Daily oral pre-exposure prophylaxis (PrEP) is effective in preventing HIV infection. However, PrEP uptake across at-risk populations including men who have sex with men (MSM) may be limited by out-of- pocket costs. Out-of-pocket costs include copays, coinsurance, and deductibles and may be a significant barrier to PrEP initiation and retention even among insured individuals. Despite being a commonly reported barrier to care, little is known about the impact of out-of-pocket costs on PrEP uptake. We propose a mixed methods and modeling study to determine the maximum out-of-pocket costs for optimal PrEP uptake in different populations including Black/African American and Hispanic/Latino MSM.
The specific aims of the proposed study are to: 1) conduct 45 semi-structured interviews with MSM to explore how out-of-pocket costs may impact PrEP uptake; and 2) model the impact of co-pays, coinsurance, and deductibles on PrEP uptake. Findings from this pilot study will inform future development of interventions that address cost as a barrier to PrEP uptake, and ultimately improve outcomes in populations at highest risk for HIV acquisition. This study aligns with the high priority topic of identifying gaps in the PrEP care continuum and associated determinants of health, and reducing racial/ethnic disparities in PrEP uptake and use as defined by the NIH and Office of AIDS Research.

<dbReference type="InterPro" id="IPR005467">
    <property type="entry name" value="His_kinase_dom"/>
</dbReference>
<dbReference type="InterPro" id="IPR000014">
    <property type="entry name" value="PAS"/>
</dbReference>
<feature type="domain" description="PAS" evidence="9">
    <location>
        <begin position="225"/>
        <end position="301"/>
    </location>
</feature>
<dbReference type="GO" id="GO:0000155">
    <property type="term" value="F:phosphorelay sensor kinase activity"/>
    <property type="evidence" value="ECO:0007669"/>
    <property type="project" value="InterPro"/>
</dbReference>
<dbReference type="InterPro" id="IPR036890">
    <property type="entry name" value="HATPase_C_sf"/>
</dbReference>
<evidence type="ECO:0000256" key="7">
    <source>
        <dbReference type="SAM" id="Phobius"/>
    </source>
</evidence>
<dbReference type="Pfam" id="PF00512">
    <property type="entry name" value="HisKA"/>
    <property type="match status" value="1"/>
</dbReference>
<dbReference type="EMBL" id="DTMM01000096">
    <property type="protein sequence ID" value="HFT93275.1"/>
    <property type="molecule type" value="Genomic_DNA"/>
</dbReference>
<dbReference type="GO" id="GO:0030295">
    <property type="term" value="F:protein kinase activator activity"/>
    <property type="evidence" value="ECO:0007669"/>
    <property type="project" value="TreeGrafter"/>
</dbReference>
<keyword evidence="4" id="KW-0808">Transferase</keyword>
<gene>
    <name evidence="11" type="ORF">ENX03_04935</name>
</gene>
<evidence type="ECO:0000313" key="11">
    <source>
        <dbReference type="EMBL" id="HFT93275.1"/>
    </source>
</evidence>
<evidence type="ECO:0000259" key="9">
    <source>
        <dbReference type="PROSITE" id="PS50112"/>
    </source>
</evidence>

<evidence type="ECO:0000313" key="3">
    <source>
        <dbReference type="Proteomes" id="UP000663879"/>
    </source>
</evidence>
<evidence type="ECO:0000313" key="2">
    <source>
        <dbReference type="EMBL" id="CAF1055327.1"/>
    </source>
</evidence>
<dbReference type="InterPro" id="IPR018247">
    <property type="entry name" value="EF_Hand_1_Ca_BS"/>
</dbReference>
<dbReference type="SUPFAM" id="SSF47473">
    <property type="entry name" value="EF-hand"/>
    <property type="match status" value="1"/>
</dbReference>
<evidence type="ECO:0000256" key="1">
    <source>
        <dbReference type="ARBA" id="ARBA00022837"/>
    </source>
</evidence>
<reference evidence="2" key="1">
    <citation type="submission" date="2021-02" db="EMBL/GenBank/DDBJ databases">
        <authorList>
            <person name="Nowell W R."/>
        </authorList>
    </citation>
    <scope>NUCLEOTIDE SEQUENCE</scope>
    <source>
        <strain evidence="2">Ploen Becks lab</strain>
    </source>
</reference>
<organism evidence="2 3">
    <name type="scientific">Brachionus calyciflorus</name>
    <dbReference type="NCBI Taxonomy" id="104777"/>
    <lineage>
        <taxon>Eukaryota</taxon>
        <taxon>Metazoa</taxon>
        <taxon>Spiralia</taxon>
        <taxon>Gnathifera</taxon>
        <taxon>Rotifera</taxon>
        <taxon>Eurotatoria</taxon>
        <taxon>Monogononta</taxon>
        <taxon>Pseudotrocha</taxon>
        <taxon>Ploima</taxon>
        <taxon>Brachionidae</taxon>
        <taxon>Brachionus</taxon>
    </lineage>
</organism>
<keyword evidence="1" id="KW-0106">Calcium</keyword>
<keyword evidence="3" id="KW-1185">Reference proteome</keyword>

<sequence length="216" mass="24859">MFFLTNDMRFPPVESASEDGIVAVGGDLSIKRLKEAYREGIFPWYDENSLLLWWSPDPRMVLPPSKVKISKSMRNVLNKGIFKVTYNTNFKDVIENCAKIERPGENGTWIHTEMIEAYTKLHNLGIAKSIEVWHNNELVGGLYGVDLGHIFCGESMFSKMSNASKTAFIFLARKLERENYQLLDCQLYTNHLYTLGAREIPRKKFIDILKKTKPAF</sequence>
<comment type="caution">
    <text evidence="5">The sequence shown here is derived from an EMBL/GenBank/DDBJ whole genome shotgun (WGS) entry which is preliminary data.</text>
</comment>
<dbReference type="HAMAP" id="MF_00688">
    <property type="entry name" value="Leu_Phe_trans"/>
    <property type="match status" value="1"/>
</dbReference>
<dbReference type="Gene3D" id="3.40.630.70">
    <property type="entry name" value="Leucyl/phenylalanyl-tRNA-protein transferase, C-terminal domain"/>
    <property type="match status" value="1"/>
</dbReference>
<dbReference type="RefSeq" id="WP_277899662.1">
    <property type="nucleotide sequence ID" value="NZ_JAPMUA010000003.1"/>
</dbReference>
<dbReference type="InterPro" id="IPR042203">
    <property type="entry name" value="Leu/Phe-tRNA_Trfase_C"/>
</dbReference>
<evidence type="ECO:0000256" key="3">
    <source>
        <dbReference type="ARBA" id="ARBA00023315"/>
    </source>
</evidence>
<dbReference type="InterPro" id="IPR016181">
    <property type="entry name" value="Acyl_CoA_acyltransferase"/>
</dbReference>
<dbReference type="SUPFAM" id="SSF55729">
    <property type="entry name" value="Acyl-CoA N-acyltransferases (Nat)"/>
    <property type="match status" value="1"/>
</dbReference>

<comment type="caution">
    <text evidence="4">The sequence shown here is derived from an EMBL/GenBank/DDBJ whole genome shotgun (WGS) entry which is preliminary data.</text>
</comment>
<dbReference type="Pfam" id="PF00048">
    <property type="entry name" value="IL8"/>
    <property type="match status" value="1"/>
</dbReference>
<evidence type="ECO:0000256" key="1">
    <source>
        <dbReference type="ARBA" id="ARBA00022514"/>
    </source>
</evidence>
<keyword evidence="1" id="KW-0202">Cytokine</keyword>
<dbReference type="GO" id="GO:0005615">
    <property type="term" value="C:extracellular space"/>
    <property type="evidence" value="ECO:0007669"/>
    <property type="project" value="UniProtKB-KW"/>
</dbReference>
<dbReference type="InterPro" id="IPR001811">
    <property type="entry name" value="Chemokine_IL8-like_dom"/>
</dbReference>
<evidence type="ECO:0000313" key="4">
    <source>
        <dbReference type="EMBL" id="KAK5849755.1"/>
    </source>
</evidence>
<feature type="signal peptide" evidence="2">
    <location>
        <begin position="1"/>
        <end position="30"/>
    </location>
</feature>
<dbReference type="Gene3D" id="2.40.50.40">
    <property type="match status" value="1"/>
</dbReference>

Although pre-exposure prophylaxis (PrEP) is effective in preventing HIV, high out-of-pocket costs (i.e., co-pays, deductibles, and co-insurance) may prohibit uptake of the intervention. This study evaluates the extent to which out-of-pocket costs may limit PrEP uptake. The results of this study will provide insight for public health programs as well as for development of future interventions that address cost as a barrier to PrEP uptake.